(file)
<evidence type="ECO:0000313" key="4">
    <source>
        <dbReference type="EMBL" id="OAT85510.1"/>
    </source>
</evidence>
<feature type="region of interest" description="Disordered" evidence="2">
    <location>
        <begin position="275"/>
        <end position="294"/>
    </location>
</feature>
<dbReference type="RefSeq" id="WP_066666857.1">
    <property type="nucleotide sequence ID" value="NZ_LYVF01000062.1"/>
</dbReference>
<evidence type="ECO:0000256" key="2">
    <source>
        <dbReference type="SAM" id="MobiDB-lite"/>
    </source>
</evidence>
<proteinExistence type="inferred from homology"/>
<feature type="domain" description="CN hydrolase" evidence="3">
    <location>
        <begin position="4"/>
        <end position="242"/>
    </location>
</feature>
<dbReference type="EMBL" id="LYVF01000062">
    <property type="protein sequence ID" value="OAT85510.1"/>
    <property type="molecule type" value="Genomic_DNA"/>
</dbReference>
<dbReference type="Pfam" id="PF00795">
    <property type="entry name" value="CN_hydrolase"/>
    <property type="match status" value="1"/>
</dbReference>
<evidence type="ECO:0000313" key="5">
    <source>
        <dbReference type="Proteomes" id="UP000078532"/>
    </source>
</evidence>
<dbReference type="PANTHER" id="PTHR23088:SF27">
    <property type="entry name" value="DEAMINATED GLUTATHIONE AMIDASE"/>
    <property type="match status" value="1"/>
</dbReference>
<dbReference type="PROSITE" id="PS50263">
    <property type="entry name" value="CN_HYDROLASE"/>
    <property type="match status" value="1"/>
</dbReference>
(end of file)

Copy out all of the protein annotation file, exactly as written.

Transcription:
<evidence type="ECO:0000313" key="4">
    <source>
        <dbReference type="EMBL" id="OAT85510.1"/>
    </source>
</evidence>
<feature type="region of interest" description="Disordered" evidence="2">
    <location>
        <begin position="275"/>
        <end position="294"/>
    </location>
</feature>
<dbReference type="RefSeq" id="WP_066666857.1">
    <property type="nucleotide sequence ID" value="NZ_LYVF01000062.1"/>
</dbReference>
<evidence type="ECO:0000256" key="2">
    <source>
        <dbReference type="SAM" id="MobiDB-lite"/>
    </source>
</evidence>
<proteinExistence type="inferred from homology"/>
<feature type="domain" description="CN hydrolase" evidence="3">
    <location>
        <begin position="4"/>
        <end position="242"/>
    </location>
</feature>
<dbReference type="EMBL" id="LYVF01000062">
    <property type="protein sequence ID" value="OAT85510.1"/>
    <property type="molecule type" value="Genomic_DNA"/>
</dbReference>
<dbReference type="Pfam" id="PF00795">
    <property type="entry name" value="CN_hydrolase"/>
    <property type="match status" value="1"/>
</dbReference>
<evidence type="ECO:0000313" key="5">
    <source>
        <dbReference type="Proteomes" id="UP000078532"/>
    </source>
</evidence>
<dbReference type="PANTHER" id="PTHR23088:SF27">
    <property type="entry name" value="DEAMINATED GLUTATHIONE AMIDASE"/>
    <property type="match status" value="1"/>
</dbReference>
<dbReference type="PROSITE" id="PS50263">
    <property type="entry name" value="CN_HYDROLASE"/>
    <property type="match status" value="1"/>
</dbReference>